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Farms On A Bookshelf

April 23, 2009

img_0850All farms are distinct.  They each have their own form of diction, their own prose, and their own story to tell.  With their long string of authors, and contributing authors they can tell a story that spans generations, or they can tell the autobiography of one inspired soul.

The novelists behind these agricultural works can be just as protective, boasting or ambivalent about their work, though I find that the small farm world is more akin to the world of short stories, where each word, each inch of the story is crafted and just as important as the next.  I suppose there is the obligatory corner of the bookshelf that is those cheap, trashy supermarket romance novels, that are probably written in a day, with a complete disregard for any supposed pursuit of “quality” but that was not the type of farm that we visited this weekend.

langs-yard-copyIf you were to find a library of farms, organized by philosophy, the farm we visited would be just a few cards away in that card catolouge.  Their owners have been good friends for thirty years, one introduced the other to driving horses, they are diverse farms with a comitment to sustainable management and passing on that philosophy.  And yet everything still seemed different.

The horses are a different breed, the house and barn are timber framed buildings, the land is much flatter and the soil tends to be a sandier clayey loam.  But it was not the details that made the farm feel different.  It was the history, the story perhaps and its authors that made the distinction.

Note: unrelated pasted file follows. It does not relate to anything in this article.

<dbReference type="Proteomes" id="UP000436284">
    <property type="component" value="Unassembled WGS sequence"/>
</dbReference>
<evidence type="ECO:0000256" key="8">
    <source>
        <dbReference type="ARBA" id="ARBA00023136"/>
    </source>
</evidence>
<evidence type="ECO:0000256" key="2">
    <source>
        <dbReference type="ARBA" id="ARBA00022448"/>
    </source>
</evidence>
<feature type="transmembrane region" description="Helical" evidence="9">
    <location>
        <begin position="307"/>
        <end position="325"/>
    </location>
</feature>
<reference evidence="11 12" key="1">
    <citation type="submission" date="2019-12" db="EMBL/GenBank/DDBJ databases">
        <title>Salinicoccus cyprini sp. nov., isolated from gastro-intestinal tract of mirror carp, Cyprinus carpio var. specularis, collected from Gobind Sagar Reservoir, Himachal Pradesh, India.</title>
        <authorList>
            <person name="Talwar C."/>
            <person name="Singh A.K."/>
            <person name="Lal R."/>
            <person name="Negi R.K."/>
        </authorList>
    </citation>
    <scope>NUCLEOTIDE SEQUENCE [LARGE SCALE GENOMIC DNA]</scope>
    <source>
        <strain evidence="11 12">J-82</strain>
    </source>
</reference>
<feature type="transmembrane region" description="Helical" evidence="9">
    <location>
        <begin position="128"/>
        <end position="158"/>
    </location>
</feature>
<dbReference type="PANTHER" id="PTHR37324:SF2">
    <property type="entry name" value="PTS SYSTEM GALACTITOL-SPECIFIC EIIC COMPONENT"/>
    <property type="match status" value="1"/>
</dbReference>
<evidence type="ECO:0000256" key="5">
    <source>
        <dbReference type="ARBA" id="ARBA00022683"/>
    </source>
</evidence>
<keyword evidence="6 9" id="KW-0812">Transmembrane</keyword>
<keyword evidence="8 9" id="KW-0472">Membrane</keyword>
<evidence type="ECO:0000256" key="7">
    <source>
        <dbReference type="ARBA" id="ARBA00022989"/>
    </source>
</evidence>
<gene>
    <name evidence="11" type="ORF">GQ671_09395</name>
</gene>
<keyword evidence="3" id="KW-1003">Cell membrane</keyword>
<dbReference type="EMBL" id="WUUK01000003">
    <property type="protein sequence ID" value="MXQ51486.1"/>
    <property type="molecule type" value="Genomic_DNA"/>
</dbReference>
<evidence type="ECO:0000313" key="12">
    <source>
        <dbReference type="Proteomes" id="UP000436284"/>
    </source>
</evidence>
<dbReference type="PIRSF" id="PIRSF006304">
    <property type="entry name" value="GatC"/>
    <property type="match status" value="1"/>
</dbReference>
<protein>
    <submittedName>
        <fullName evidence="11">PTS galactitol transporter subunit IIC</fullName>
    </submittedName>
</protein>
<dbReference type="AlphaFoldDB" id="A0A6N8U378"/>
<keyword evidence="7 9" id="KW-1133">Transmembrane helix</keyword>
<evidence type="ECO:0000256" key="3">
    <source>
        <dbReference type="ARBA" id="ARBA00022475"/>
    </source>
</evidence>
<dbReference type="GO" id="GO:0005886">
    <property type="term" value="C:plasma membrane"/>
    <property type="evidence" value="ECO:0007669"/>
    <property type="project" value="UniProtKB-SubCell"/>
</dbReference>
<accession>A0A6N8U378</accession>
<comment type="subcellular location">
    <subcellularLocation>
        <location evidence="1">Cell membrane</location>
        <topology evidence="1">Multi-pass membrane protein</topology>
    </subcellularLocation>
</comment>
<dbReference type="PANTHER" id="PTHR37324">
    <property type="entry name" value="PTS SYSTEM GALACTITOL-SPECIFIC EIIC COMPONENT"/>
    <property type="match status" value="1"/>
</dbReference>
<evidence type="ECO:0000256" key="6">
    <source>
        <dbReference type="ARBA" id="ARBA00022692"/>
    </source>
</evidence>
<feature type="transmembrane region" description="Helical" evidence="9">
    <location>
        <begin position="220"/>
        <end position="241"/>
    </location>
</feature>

The next farm on our library tour was an Amish farm near Aylmer, Ontario.  The three “boys” of the farm, Tony, Dirk  and myself were on a field trip of sorts to see some other farms and attend a plowing workshop sponsored by Pioneer.  We saw lots of farm equipment, many teams of horses, lots of Amish men and even more plowing.

img_0869Plowing is a big deal.  It is sort of like sawing logs for a lumber jack, or speeding down a straightaway for a racecar driver: it’s what farmers do, and pride themselves on.  If you have a messy plowing job, or your furrows are uneven, or your dead furrow is too wide, or you just can’t keep the furrows straight, all your neighbors will know.  To the right here, is a young Amish driving a double furrow (two mulboards or blades on the bottom that turnover the soil) plow with a team of six horses in tandem.  Six was a bit overkill, but he was an impressive teamster and turned the band of horses with envious ease.

img_0917Then it was time to head home and try out our new plow.  Tony and dirk looked like they were in a plowing contest (such things exist and are the source of many boasting rights) as Tony plowed along while Dirk took measurements and watched the movement of the plow.  Turns out there’s a whole art and science to getting a piece of metal to flip some sod over.

4 Comments leave one →
  1. ire permalink
    April 24, 2009 6:25 am

    jejeje ya te veo hecho todo un Jethro Tull, y no hablo del grupo de Ian el dios flautista de los salmones!

    Oye, y otra cosa muy importante después de una semana, porfi …dinos cuántos pollitos quedan!?


    • Itinerant Farmer permalink*
      April 24, 2009 7:44 am

      jejeje, me he hecho un poco granjero pero me quedan ciertas cosas de mi que nunca desaparecen. Y lo de los pollitos quedan 206, o sea que se murió uno más pero los demás quedan vivos y sanos!


  2. April 24, 2009 8:25 pm

    Nice post for the “Book’s day”. Certanly there are lots of things in life that could be described in books-terms. You did a really good comparison.
    By the way, you know I couldn’t agree more with you about that “complete disregard for any supposed pursuit of quality” you talk about, specially in literature and music.

    P.S.: ¡¡Hola, Irene!!, no sabía que también frecuentabas por aquí.

  3. Marta permalink
    May 4, 2009 8:42 pm

    “bookshelf” 😉

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